Fifty years of fire in the abandoned US town of Centralia

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Half a century ago, a landfill fire in the Pennsylvanian town of Centralia spread underground to an abandoned coal mine.

The blaze has been burning beneath the community ever since.

Fears about toxic gases and dangerous sinkholes led the authorities to evacuate more than 1,000 people from the town in the 1980s. Around 500 structures were demolished as part of the multi-million dollar federal relocation scheme.

In 2002 Centralia's postal zip code was revoked. And now the state is taking action to remove the remaining homeowners.

Pennsylvania's Department of Community and Economic Development declined an interview request. But the authorities insist the blaze still has the potential to open up new paths for deadly gases to reach other parts of the town.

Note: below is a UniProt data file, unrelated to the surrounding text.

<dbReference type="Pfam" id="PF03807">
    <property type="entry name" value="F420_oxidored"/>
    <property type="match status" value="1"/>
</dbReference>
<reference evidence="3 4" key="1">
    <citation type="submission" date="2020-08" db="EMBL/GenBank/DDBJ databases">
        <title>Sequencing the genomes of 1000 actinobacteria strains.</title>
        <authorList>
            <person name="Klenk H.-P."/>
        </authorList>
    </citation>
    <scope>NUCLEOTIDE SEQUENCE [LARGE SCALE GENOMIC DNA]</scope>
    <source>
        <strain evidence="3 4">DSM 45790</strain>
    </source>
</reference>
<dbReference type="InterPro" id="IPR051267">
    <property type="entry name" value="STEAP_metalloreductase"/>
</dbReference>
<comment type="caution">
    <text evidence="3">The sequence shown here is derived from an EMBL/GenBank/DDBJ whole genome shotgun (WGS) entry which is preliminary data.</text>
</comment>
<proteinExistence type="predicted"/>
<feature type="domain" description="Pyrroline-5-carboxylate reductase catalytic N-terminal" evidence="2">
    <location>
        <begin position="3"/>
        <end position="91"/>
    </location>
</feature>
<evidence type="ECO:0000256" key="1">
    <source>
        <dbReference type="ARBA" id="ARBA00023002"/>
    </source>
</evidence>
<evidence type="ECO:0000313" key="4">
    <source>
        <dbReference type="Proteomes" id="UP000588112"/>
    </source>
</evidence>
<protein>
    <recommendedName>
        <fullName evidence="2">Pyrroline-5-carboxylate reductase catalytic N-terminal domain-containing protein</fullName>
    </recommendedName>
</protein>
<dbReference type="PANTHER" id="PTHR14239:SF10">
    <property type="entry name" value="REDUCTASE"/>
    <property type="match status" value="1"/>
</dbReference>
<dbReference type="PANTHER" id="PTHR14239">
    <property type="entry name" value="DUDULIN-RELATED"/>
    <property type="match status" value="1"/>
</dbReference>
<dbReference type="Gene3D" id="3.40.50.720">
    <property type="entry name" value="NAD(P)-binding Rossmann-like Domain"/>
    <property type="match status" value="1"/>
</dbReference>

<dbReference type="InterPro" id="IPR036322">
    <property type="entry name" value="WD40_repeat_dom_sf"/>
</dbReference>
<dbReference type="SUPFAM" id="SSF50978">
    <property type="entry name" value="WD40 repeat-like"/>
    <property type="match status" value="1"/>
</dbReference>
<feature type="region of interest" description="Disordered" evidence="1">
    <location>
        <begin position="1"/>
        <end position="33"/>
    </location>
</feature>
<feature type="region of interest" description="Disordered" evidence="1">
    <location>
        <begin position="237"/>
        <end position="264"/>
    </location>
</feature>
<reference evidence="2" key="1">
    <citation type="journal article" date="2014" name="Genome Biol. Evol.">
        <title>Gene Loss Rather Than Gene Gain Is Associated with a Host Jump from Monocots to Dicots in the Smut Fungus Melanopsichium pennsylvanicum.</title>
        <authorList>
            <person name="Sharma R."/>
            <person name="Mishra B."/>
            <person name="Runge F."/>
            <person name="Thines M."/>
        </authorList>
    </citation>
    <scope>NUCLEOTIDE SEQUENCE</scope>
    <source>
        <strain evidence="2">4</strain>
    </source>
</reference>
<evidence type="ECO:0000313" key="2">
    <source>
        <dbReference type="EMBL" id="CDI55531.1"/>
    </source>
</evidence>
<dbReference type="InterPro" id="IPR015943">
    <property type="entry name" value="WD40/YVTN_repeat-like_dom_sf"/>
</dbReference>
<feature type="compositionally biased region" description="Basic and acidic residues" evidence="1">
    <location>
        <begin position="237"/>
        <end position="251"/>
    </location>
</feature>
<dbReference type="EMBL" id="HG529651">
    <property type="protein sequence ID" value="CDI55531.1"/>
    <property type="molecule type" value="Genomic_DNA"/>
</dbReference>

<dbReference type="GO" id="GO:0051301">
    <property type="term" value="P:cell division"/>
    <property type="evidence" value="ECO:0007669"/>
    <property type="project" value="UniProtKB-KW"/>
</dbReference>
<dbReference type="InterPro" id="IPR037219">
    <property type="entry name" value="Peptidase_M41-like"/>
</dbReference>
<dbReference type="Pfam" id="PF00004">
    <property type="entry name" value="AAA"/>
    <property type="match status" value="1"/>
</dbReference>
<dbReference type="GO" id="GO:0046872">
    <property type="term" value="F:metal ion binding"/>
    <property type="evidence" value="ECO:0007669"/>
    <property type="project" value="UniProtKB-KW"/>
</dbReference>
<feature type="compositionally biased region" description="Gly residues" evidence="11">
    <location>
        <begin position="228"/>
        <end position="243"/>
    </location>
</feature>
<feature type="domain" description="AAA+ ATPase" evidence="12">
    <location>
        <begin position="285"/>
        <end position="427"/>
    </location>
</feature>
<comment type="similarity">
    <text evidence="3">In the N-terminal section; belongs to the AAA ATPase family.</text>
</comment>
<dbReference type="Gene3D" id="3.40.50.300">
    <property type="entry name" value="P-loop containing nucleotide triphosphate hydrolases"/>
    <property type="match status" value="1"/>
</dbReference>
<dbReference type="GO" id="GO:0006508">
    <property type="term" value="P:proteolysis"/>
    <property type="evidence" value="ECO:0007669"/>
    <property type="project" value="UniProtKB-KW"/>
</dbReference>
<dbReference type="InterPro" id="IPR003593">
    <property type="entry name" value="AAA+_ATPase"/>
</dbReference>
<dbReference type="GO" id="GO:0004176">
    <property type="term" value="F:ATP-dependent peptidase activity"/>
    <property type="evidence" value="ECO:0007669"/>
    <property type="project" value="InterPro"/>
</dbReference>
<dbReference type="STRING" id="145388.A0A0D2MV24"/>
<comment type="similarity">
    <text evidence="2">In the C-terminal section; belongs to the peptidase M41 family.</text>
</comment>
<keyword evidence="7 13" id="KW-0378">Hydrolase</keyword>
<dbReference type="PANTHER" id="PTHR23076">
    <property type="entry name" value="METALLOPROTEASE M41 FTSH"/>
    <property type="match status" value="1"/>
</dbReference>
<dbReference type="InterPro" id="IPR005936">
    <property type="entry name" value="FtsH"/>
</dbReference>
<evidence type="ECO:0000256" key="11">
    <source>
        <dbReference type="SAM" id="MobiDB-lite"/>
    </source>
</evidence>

The BBC's Matthew Danzico went to Centralia to meet the few Centralia residents who have refused to leave, claiming that their part of town is not threatened by the fire.

They have challenged the authorities' right to seize their homes using the legal power of eminent domain. However, that argument was rejected in a court ruling last month.

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